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by admin last modified 2009-03-06 09:50

John Mellor-Crummey promoted to full professor

April, 2008

The Rice University Board of Trustees has approved a promotion for Dr. John Mellor-Crummey from Associate Professor to Professor, effective July 1, 2008.

Dr. Mellor-Crummey joined Rice University in 1989 with joint appointments in the Departments of Computer Science and Electrical and Computer Engineering. His research focuses on software technology for high performance parallel computing, tools for measurement and analysis of application performance, compiler and run-time technology for parallel and scientific computing, application performance modeling, and compiler technology for domain-specific languages.

Currently, he is deeply involved in the US Department of Energy’s Scientific Discovery through Advanced Computing (SciDAC) program. As part of the SciDAC program, he is serving as co-principal investigator for two multi-institutional centers— the Center for Programming Models for Scalable Parallel Computing and the Performance Engineering Research Institute (PERI), as well as project director for CScADS.

He has over 90 published papers and has served on numerous national and international committees.




CScADS researcher named project director of Argonne Leadership Computing Facility

March, 2008

Pete Beckman has been appointed project director of the ALCF. He also will serve as acting division director for the Leadership Computing Facility. Pete will be responsible for bringing the 500-TF IBM BG/P through acceptance testing and into early science, bringing the 100-TF BG/P into INCITE production, upgrading the storage and I/O systems, and transitioning the ALCF organization into steady-state operations. He will also recruit additional staff and users to the ALCF and chart a path for the future.

Pete previously served as the ALCF's chief architect and has more than a decade of experience in large-scale computing and project management. He has worked in systems software for parallel computing, operating systems, and Grid computing for 20 years. He also worked in industry, serving as vice president of Turbolinux's worldwide engineering efforts, managing development offices in the United States, Japan, China, Korea, and Slovenia.




CScADS researcher named NERSC director

October 27, 2007

Kathy Yelick, professor of computer science at the University of California–Berkeley and an internationally recognized expert in developing methods to advance the use of supercomputers, has been named director of the DOE’s National Energy Research Scientific Computing Center (NERSC). Yelick, who has also been head of the Future Technologies Group at Berkeley Lab since 2005, will officially assume her new job in January 2008.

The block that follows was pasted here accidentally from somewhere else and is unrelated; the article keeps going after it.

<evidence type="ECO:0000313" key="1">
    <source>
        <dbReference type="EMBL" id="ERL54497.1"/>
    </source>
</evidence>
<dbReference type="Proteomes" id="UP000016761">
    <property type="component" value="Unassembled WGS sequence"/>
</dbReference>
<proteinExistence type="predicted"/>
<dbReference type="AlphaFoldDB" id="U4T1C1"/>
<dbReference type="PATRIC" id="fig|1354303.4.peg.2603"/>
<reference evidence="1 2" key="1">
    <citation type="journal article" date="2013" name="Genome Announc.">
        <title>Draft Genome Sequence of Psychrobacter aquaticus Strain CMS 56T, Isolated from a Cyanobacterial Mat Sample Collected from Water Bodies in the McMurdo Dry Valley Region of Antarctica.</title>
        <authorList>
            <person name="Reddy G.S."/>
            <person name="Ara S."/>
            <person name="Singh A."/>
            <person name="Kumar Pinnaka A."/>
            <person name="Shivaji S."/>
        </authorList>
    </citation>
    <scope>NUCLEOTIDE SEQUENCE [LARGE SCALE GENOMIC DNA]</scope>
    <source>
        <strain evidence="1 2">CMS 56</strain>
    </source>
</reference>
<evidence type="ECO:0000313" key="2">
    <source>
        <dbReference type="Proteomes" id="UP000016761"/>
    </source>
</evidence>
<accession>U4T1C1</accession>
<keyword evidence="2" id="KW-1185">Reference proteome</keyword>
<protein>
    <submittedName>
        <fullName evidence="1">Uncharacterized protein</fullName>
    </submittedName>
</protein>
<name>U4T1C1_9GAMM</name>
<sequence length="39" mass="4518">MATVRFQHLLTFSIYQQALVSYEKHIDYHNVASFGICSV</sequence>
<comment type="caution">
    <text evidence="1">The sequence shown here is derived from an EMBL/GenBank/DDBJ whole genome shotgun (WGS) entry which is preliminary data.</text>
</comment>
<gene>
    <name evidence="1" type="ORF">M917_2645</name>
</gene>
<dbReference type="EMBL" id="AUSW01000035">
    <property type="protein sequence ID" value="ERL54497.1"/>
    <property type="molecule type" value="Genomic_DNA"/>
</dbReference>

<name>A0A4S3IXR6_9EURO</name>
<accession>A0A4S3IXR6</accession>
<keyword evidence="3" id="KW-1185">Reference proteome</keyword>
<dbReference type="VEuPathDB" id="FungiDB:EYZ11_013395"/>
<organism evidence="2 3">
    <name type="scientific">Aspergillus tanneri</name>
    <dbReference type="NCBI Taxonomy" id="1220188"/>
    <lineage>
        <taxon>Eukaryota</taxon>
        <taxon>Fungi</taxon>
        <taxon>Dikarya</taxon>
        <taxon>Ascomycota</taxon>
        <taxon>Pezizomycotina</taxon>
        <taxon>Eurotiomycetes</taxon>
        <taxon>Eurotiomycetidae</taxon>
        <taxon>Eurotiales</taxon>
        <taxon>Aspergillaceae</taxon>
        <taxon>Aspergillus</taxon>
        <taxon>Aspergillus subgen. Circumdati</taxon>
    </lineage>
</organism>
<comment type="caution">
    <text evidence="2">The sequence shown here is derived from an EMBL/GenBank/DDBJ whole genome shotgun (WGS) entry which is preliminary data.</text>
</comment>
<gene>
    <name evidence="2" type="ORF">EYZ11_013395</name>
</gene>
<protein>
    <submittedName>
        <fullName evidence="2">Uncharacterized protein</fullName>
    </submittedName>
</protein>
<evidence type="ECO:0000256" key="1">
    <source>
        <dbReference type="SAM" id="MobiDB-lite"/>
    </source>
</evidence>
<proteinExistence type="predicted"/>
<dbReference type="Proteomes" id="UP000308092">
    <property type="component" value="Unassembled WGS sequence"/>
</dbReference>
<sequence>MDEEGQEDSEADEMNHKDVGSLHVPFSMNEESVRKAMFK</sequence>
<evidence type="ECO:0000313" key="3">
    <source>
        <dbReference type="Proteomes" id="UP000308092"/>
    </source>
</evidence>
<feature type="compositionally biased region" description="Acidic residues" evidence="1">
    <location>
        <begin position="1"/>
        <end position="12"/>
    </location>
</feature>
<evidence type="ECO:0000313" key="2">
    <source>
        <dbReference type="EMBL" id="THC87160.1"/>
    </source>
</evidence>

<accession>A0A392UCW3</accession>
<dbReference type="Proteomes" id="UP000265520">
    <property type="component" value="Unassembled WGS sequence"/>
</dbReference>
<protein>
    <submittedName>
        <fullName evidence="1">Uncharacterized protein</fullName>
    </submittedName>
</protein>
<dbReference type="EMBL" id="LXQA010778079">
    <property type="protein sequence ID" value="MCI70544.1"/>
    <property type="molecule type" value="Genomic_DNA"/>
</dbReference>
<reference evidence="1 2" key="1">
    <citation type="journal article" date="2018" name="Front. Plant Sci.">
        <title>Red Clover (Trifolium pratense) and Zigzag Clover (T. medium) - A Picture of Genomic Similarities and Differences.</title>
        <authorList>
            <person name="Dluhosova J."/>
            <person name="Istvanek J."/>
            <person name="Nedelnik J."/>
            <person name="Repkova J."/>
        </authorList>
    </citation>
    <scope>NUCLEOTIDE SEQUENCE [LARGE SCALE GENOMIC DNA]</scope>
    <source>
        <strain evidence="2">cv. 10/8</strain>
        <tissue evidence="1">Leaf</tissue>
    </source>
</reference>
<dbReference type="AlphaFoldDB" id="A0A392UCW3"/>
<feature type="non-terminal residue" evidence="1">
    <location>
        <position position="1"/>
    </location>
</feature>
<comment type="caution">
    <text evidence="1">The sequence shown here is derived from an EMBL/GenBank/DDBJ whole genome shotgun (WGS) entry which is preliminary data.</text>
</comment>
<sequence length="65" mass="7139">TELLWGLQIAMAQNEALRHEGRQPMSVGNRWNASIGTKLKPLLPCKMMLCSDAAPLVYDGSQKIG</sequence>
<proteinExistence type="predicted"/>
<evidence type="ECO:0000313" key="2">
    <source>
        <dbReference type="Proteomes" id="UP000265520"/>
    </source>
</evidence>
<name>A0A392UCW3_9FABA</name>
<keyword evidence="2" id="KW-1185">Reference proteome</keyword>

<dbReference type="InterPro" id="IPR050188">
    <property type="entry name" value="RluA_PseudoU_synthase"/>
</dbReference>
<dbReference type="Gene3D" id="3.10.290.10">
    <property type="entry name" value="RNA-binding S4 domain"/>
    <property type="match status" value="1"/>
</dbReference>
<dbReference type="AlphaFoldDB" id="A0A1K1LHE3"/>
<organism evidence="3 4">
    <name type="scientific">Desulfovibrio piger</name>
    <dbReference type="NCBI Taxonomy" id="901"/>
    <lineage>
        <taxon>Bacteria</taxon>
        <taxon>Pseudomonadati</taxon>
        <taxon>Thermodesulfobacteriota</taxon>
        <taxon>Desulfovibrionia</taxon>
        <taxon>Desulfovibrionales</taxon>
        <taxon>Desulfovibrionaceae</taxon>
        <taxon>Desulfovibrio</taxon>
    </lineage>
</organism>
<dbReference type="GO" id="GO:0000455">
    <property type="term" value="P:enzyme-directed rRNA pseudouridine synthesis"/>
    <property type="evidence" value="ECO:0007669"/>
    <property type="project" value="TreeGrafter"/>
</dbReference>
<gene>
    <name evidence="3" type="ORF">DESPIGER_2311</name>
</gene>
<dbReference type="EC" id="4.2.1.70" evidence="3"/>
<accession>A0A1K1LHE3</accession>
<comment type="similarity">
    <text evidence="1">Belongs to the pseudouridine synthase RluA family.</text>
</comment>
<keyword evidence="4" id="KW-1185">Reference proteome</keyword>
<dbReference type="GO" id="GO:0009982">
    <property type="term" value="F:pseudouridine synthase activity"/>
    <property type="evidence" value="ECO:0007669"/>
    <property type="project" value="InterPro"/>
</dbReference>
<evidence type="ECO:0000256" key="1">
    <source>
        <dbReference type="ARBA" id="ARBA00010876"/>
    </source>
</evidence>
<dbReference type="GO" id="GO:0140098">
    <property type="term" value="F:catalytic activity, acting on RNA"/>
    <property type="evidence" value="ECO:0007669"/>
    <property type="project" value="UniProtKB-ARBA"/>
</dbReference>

Yelick has been the recipient of many teaching and research awards and is the author or co-author of two books and more than 75 refereed technical papers on topics covering parallel applications, libraries, languages, compilers and architecture.

In 2006 she was named one of the 16 “People to Watch in 2006” by the newsletter HPCwire. The editors noted that “Her multifaceted research goal is to develop techniques for obtaining high performance on a wide range of computational platforms, all while easing the programming effort required to achieve high performance. Her current work has shown that global address space languages like UPC and Titanium offer serious opportunities in both productivity and performance, and that these languages can be ubiquitous on parallel machines without excessive investments in compiler technology.”

In addition to high performance languages, Yelick has worked on parallel algorithms, numerical libraries, computer architecture, communication libraries and I/O systems. Her work on numerical libraries includes self-tuning libraries that automatically adapt the code to machine properties. She is also a consumer of parallel systems, having worked directly with interdisciplinary teams on application scaling and her own applications work includes parallelization of a CFD model for blood flow in the heart. She is involved in an NCR study investigating the impact of the multicore revolution across computing domains and was the author of a Berkeley study on this subject, known as the “Berkeley View.”

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CScADS Collaborators include:

Rice University ANL UCB UTK WISC